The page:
What Works for Reducing Problem Behaviors in Early Childhood: Lessons from Experimental Evaluations
Problem behaviors in early childhood (birth to five) are associated with poor outcomes in adolescence and adulthood, including delinquency, engagement in criminal activity and violence, and depression (Bornstein, Hahn, & Haynes, 2010; Liu, 2004; O’Connell, Boat, & Warner, 2009). These problem behaviors can be externalizing or internalizing. Externalizing behaviors are directed outward and include aggression, disruptive behavior, and oppositional defiance; internalizing behaviors are directed inward and include withdrawal, anxiety, or depression.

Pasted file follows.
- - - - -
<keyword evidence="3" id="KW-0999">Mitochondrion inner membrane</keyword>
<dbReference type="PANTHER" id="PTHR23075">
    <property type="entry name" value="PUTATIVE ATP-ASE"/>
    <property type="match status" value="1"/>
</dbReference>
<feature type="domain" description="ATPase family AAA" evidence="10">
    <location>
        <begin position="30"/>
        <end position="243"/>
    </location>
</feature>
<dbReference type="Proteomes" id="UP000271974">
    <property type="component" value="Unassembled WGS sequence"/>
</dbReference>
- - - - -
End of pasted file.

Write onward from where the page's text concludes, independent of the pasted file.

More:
This research brief synthesizes experimental evaluations of 50 programs. The evaluations assessed program impacts on externalizing behaviors and/or internalizing behaviors among children ages birth to five. Evaluations of 27 programs assessed externalizing behaviors exclusively; 22 program evaluations assessed both externalizing and internalizing behaviors; and one assessed internalizing behaviors exclusively. Most of the evaluations focused on preschool children, or those ages three to five.